The original push notification plugin for Cordova, which does the basic work of requesting handles1 and handling incoming notifications4, has been deprecated. (The new version of the plugin is much more platform agnostic; I was also able to reduce the amount of code required for push by about 40%.)
Use this plugin if you have created your own custom backend solution or when registering with Notification Hubs through Mobile Services.
- Supports: APNS, GCM, WNS
- Pros: Supports all major platforms and is fairly platform-agnostic (at least from a client perspective).
- Cons: Doesn’t talk to any backend services. You need to perform your own local storage of the handle.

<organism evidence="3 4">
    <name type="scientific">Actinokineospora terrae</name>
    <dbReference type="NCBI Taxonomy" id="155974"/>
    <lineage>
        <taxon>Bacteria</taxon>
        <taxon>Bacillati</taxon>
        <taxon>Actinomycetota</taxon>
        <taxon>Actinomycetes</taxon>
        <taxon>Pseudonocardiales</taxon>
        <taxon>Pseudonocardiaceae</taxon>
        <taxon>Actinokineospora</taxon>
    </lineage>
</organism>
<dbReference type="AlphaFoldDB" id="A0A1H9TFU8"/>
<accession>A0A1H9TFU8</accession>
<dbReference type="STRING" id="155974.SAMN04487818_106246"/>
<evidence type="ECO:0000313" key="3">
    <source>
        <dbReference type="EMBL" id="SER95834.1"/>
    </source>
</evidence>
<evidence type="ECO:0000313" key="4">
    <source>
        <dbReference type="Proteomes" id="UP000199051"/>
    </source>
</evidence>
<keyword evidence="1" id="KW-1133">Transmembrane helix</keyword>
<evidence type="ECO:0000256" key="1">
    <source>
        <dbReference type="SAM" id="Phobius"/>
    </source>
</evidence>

This plugin was developed by MS Open Tech folks and it does the work of PushPlugin1,4 in a much more platform agnostic way, and it stores the registration info locally. Plus, it also registers the device and handle with Azure Notification Hubs2. This is a good option for using Notification Hubs without a Mobile services backend.
- Supports: APNS, GCM, WNS, MPNS
- Pros: Supports all major platforms. Single plugin integrates getting handles/tokens and registering (native) with Notification Hubs. Client code is platform agnostic (which is what you want from Cordova, right?).
- Cons: Doesn’t support template registrations (which is a huge bummer for Cordova). Not yet in an official Azure project repo. Not integrated with the Mobile Services plugin.